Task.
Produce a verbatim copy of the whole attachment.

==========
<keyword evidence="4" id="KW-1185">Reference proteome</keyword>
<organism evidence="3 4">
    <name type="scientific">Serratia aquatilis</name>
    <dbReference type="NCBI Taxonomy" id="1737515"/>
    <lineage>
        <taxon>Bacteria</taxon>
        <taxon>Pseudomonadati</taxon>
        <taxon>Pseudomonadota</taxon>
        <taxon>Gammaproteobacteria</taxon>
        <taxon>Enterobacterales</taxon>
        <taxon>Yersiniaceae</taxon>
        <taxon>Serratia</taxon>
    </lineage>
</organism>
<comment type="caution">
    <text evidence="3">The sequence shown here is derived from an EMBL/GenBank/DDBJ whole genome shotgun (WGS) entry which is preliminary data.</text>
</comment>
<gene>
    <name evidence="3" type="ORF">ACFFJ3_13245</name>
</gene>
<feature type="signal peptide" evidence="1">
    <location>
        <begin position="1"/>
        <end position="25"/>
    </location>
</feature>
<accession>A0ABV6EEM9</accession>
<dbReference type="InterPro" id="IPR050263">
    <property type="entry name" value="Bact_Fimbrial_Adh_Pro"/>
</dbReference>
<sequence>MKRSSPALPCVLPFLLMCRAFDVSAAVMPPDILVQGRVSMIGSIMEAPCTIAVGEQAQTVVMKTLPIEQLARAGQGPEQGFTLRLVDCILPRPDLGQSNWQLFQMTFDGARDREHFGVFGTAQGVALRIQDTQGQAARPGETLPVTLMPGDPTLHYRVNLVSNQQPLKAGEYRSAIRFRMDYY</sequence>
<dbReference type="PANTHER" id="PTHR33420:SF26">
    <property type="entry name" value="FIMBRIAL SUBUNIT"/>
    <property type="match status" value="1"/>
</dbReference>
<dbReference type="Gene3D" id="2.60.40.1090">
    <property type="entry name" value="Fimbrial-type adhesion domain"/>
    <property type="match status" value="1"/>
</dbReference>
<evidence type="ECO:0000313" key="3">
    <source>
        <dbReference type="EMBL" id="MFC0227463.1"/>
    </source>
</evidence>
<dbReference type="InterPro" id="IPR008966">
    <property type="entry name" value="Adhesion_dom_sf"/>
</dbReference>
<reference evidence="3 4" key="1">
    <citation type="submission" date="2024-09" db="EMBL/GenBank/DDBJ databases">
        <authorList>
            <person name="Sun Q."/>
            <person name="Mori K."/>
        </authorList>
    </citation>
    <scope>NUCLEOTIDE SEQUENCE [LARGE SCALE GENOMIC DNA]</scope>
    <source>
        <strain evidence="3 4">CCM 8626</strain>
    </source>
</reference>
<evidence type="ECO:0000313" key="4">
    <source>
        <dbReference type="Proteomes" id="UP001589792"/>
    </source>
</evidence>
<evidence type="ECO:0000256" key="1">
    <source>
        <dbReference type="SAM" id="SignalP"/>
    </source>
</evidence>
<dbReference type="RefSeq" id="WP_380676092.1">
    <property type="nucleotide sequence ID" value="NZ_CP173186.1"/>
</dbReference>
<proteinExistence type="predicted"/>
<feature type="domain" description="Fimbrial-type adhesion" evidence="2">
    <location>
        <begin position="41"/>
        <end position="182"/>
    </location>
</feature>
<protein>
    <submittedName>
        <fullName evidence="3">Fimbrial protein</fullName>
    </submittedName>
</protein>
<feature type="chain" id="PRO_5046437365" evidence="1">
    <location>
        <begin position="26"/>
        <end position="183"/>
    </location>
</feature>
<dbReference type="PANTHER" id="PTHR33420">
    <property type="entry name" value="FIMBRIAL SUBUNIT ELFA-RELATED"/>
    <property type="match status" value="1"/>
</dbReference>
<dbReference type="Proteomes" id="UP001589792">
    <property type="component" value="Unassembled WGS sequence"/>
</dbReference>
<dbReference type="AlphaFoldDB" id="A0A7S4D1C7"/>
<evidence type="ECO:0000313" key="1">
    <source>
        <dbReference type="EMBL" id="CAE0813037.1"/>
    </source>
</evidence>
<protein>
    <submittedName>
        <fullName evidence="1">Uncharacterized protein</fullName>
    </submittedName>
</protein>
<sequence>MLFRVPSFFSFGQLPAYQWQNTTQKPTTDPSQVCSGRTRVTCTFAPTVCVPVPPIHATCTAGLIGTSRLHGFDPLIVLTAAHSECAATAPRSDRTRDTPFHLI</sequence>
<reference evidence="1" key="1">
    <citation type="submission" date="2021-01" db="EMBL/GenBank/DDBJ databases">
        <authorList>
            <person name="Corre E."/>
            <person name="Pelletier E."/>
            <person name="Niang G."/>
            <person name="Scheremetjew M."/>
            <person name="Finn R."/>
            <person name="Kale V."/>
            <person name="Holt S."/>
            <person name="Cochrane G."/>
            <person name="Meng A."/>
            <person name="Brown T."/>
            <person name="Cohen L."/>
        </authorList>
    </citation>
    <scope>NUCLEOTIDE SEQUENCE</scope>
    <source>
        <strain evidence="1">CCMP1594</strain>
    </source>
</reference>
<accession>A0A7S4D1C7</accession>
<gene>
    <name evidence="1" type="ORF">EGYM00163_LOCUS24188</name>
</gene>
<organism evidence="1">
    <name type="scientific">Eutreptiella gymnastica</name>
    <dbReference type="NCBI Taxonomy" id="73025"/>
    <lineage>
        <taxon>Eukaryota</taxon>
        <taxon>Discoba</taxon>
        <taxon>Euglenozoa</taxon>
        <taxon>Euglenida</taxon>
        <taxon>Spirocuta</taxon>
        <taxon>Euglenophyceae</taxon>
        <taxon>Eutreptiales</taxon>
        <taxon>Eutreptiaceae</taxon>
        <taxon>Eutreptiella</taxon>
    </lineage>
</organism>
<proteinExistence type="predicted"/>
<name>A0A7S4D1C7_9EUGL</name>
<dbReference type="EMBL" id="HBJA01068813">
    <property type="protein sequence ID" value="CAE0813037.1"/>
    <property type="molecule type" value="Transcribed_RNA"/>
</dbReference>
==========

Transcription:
<keyword evidence="4" id="KW-1185">Reference proteome</keyword>
<organism evidence="3 4">
    <name type="scientific">Serratia aquatilis</name>
    <dbReference type="NCBI Taxonomy" id="1737515"/>
    <lineage>
        <taxon>Bacteria</taxon>
        <taxon>Pseudomonadati</taxon>
        <taxon>Pseudomonadota</taxon>
        <taxon>Gammaproteobacteria</taxon>
        <taxon>Enterobacterales</taxon>
        <taxon>Yersiniaceae</taxon>
        <taxon>Serratia</taxon>
    </lineage>
</organism>
<comment type="caution">
    <text evidence="3">The sequence shown here is derived from an EMBL/GenBank/DDBJ whole genome shotgun (WGS) entry which is preliminary data.</text>
</comment>
<gene>
    <name evidence="3" type="ORF">ACFFJ3_13245</name>
</gene>
<feature type="signal peptide" evidence="1">
    <location>
        <begin position="1"/>
        <end position="25"/>
    </location>
</feature>
<accession>A0ABV6EEM9</accession>
<dbReference type="InterPro" id="IPR050263">
    <property type="entry name" value="Bact_Fimbrial_Adh_Pro"/>
</dbReference>
<sequence>MKRSSPALPCVLPFLLMCRAFDVSAAVMPPDILVQGRVSMIGSIMEAPCTIAVGEQAQTVVMKTLPIEQLARAGQGPEQGFTLRLVDCILPRPDLGQSNWQLFQMTFDGARDREHFGVFGTAQGVALRIQDTQGQAARPGETLPVTLMPGDPTLHYRVNLVSNQQPLKAGEYRSAIRFRMDYY</sequence>
<dbReference type="PANTHER" id="PTHR33420:SF26">
    <property type="entry name" value="FIMBRIAL SUBUNIT"/>
    <property type="match status" value="1"/>
</dbReference>
<dbReference type="Gene3D" id="2.60.40.1090">
    <property type="entry name" value="Fimbrial-type adhesion domain"/>
    <property type="match status" value="1"/>
</dbReference>
<evidence type="ECO:0000313" key="3">
    <source>
        <dbReference type="EMBL" id="MFC0227463.1"/>
    </source>
</evidence>
<dbReference type="InterPro" id="IPR008966">
    <property type="entry name" value="Adhesion_dom_sf"/>
</dbReference>
<reference evidence="3 4" key="1">
    <citation type="submission" date="2024-09" db="EMBL/GenBank/DDBJ databases">
        <authorList>
            <person name="Sun Q."/>
            <person name="Mori K."/>
        </authorList>
    </citation>
    <scope>NUCLEOTIDE SEQUENCE [LARGE SCALE GENOMIC DNA]</scope>
    <source>
        <strain evidence="3 4">CCM 8626</strain>
    </source>
</reference>
<evidence type="ECO:0000313" key="4">
    <source>
        <dbReference type="Proteomes" id="UP001589792"/>
    </source>
</evidence>
<evidence type="ECO:0000256" key="1">
    <source>
        <dbReference type="SAM" id="SignalP"/>
    </source>
</evidence>
<dbReference type="RefSeq" id="WP_380676092.1">
    <property type="nucleotide sequence ID" value="NZ_CP173186.1"/>
</dbReference>
<proteinExistence type="predicted"/>
<feature type="domain" description="Fimbrial-type adhesion" evidence="2">
    <location>
        <begin position="41"/>
        <end position="182"/>
    </location>
</feature>
<protein>
    <submittedName>
        <fullName evidence="3">Fimbrial protein</fullName>
    </submittedName>
</protein>
<feature type="chain" id="PRO_5046437365" evidence="1">
    <location>
        <begin position="26"/>
        <end position="183"/>
    </location>
</feature>
<dbReference type="PANTHER" id="PTHR33420">
    <property type="entry name" value="FIMBRIAL SUBUNIT ELFA-RELATED"/>
    <property type="match status" value="1"/>
</dbReference>
<dbReference type="Proteomes" id="UP001589792">
    <property type="component" value="Unassembled WGS sequence"/>
</dbReference>
<dbReference type="AlphaFoldDB" id="A0A7S4D1C7"/>
<evidence type="ECO:0000313" key="1">
    <source>
        <dbReference type="EMBL" id="CAE0813037.1"/>
    </source>
</evidence>
<protein>
    <submittedName>
        <fullName evidence="1">Uncharacterized protein</fullName>
    </submittedName>
</protein>
<sequence>MLFRVPSFFSFGQLPAYQWQNTTQKPTTDPSQVCSGRTRVTCTFAPTVCVPVPPIHATCTAGLIGTSRLHGFDPLIVLTAAHSECAATAPRSDRTRDTPFHLI</sequence>
<reference evidence="1" key="1">
    <citation type="submission" date="2021-01" db="EMBL/GenBank/DDBJ databases">
        <authorList>
            <person name="Corre E."/>
            <person name="Pelletier E."/>
            <person name="Niang G."/>
            <person name="Scheremetjew M."/>
            <person name="Finn R."/>
            <person name="Kale V."/>
            <person name="Holt S."/>
            <person name="Cochrane G."/>
            <person name="Meng A."/>
            <person name="Brown T."/>
            <person name="Cohen L."/>
        </authorList>
    </citation>
    <scope>NUCLEOTIDE SEQUENCE</scope>
    <source>
        <strain evidence="1">CCMP1594</strain>
    </source>
</reference>
<accession>A0A7S4D1C7</accession>
<gene>
    <name evidence="1" type="ORF">EGYM00163_LOCUS24188</name>
</gene>
<organism evidence="1">
    <name type="scientific">Eutreptiella gymnastica</name>
    <dbReference type="NCBI Taxonomy" id="73025"/>
    <lineage>
        <taxon>Eukaryota</taxon>
        <taxon>Discoba</taxon>
        <taxon>Euglenozoa</taxon>
        <taxon>Euglenida</taxon>
        <taxon>Spirocuta</taxon>
        <taxon>Euglenophyceae</taxon>
        <taxon>Eutreptiales</taxon>
        <taxon>Eutreptiaceae</taxon>
        <taxon>Eutreptiella</taxon>
    </lineage>
</organism>
<proteinExistence type="predicted"/>
<name>A0A7S4D1C7_9EUGL</name>
<dbReference type="EMBL" id="HBJA01068813">
    <property type="protein sequence ID" value="CAE0813037.1"/>
    <property type="molecule type" value="Transcribed_RNA"/>
</dbReference>